KANTEI 4 – YAMASHIRO #15 – Rai (来) School 1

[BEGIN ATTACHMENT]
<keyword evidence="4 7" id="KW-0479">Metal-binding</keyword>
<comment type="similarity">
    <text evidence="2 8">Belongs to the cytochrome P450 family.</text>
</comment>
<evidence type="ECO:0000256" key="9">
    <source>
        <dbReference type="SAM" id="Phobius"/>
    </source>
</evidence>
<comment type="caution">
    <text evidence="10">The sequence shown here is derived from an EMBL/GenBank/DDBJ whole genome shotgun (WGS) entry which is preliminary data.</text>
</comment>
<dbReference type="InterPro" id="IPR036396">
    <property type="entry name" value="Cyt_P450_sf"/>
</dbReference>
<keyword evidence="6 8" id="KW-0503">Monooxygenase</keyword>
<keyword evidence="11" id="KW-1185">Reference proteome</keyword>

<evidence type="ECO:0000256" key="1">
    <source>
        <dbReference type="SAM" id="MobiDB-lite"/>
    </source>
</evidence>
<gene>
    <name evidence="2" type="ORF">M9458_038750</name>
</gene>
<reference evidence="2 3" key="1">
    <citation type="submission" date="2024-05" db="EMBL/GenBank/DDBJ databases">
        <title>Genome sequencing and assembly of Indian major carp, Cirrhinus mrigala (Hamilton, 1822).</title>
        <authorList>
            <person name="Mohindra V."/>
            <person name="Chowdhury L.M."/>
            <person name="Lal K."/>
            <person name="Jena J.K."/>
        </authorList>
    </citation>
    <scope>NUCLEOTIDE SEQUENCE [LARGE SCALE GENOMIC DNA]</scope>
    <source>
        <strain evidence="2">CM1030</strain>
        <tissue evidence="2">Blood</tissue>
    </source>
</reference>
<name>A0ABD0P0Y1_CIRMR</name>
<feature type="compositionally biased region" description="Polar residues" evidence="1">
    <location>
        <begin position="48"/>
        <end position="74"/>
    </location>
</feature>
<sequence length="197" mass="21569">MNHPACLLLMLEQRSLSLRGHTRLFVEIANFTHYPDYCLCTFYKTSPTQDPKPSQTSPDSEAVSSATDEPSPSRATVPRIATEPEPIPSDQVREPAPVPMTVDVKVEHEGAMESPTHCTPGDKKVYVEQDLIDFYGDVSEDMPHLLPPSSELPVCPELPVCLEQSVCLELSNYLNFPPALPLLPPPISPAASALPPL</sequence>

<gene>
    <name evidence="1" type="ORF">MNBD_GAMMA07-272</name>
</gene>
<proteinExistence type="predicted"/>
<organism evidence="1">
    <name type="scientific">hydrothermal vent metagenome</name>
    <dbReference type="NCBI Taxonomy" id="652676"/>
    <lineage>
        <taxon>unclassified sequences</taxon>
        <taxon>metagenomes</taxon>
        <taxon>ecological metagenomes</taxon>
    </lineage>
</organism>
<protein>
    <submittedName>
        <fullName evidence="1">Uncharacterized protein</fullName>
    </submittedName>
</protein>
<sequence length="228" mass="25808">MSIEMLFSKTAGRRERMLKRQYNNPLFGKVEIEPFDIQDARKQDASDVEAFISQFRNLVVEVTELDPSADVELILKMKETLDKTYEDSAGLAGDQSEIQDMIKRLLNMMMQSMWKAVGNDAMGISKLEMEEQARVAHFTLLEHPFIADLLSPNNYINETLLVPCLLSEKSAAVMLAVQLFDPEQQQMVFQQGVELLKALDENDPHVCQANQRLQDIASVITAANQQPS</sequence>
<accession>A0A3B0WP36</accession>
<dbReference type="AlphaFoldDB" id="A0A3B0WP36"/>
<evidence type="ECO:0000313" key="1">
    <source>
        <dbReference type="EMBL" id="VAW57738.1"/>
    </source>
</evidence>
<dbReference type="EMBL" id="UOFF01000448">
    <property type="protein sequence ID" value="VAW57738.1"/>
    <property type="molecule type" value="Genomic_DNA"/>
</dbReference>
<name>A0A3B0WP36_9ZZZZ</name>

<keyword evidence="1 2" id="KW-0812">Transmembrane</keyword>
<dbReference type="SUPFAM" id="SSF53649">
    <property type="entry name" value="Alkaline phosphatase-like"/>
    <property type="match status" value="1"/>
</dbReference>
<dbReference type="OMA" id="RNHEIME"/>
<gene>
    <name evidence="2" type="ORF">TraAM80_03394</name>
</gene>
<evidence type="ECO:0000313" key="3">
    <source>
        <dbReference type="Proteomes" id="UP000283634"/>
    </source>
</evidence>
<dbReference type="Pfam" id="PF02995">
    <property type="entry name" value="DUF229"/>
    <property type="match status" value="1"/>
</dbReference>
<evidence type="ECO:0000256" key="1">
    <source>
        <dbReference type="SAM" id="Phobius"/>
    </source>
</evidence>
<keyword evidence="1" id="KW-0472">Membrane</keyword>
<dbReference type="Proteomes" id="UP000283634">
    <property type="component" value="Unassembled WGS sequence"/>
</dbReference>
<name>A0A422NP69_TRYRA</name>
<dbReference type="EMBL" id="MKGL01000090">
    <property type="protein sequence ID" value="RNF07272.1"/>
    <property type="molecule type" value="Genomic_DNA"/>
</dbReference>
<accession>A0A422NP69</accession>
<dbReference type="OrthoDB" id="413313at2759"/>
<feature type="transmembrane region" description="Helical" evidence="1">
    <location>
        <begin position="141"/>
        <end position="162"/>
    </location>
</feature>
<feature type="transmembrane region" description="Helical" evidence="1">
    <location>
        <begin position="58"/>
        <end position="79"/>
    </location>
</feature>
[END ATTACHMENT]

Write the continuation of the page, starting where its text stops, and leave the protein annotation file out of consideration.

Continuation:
Now we are entering another of the great old Yamashiro traditions, that is Rai. I have summarized most of the traditions concerning the alleged school’s founder Kuniyoshi (国吉) a while ago here, for example that he was from Korea and became naturalized in Japan and that the school’s name Rai goes actually back to that context. Just one more note here, Honma points out that all the early Kyôto schools are either referred to as by and/or signed with the name of their production site, i.e. Sanjô, Gojô, Awataguchi, Ayanokôji. Only the Rai smiths used their family name what, according to Honma, somehow distinguishes them from the other local schools and what might suggest that they did not emerge from any of them. So we end up again at the immigration approach. Incidentally, the first smith who actually signed with the character for “Rai” was Kunitoshi but who was active towards the end of the Kamakura period. When we just stick to the facts then all we can say is that the Rai school emerged in the mid-Kamakura period and is stylistically most likely linked to the Awataguchi school, which had been the dominating Kyôto school of sword making at that time. Apart from that, experts see today Kuniyuki (国行) as founder of the school but that just on the basis of the fact that the earliest Rai works available go back to his hand. He was the son of the aforementioned Kuniyoshi who remains on paper the ancestor of the school. None of his blades have survived but there is a single puzzling blade going round – once owned by the sword polisher Hirai Chiba (平井千葉) that might be his work (see picture 1). Honma says, apart from that the deki is excellent, that the overall workmanship in suguha in ko-nie-deki mixed with ko-midare is clearly Kyô and about contemporary to Awataguchi Kuniyoshi but the mei is completely different from that of the Awataguchi master and that the mei can’t be brought in line with any of the other known Kuniyoshi smiths of that time, e.g. from Yamato. So Rai seems most likely but as even the old oshigata collections leave out Kuniyoshi, we just don’t have enough data to say for sure that the mei is that of Rai Kuniyoshi or not. Well, one of the very few oshigata of Rai Kuniyoshi can be found in the Kokon Mei Zukushi (see picture 2). It is a tantô with a furisode-style nakago and a slightly undulating suguha but the mei is not a definite match with the mei of the tachi in question, although it has to be mentioned that the signatures of early oshigata collections were captured with a certain artistic freedom (i.e. they were copied with the brush and not rubbed like we do it today).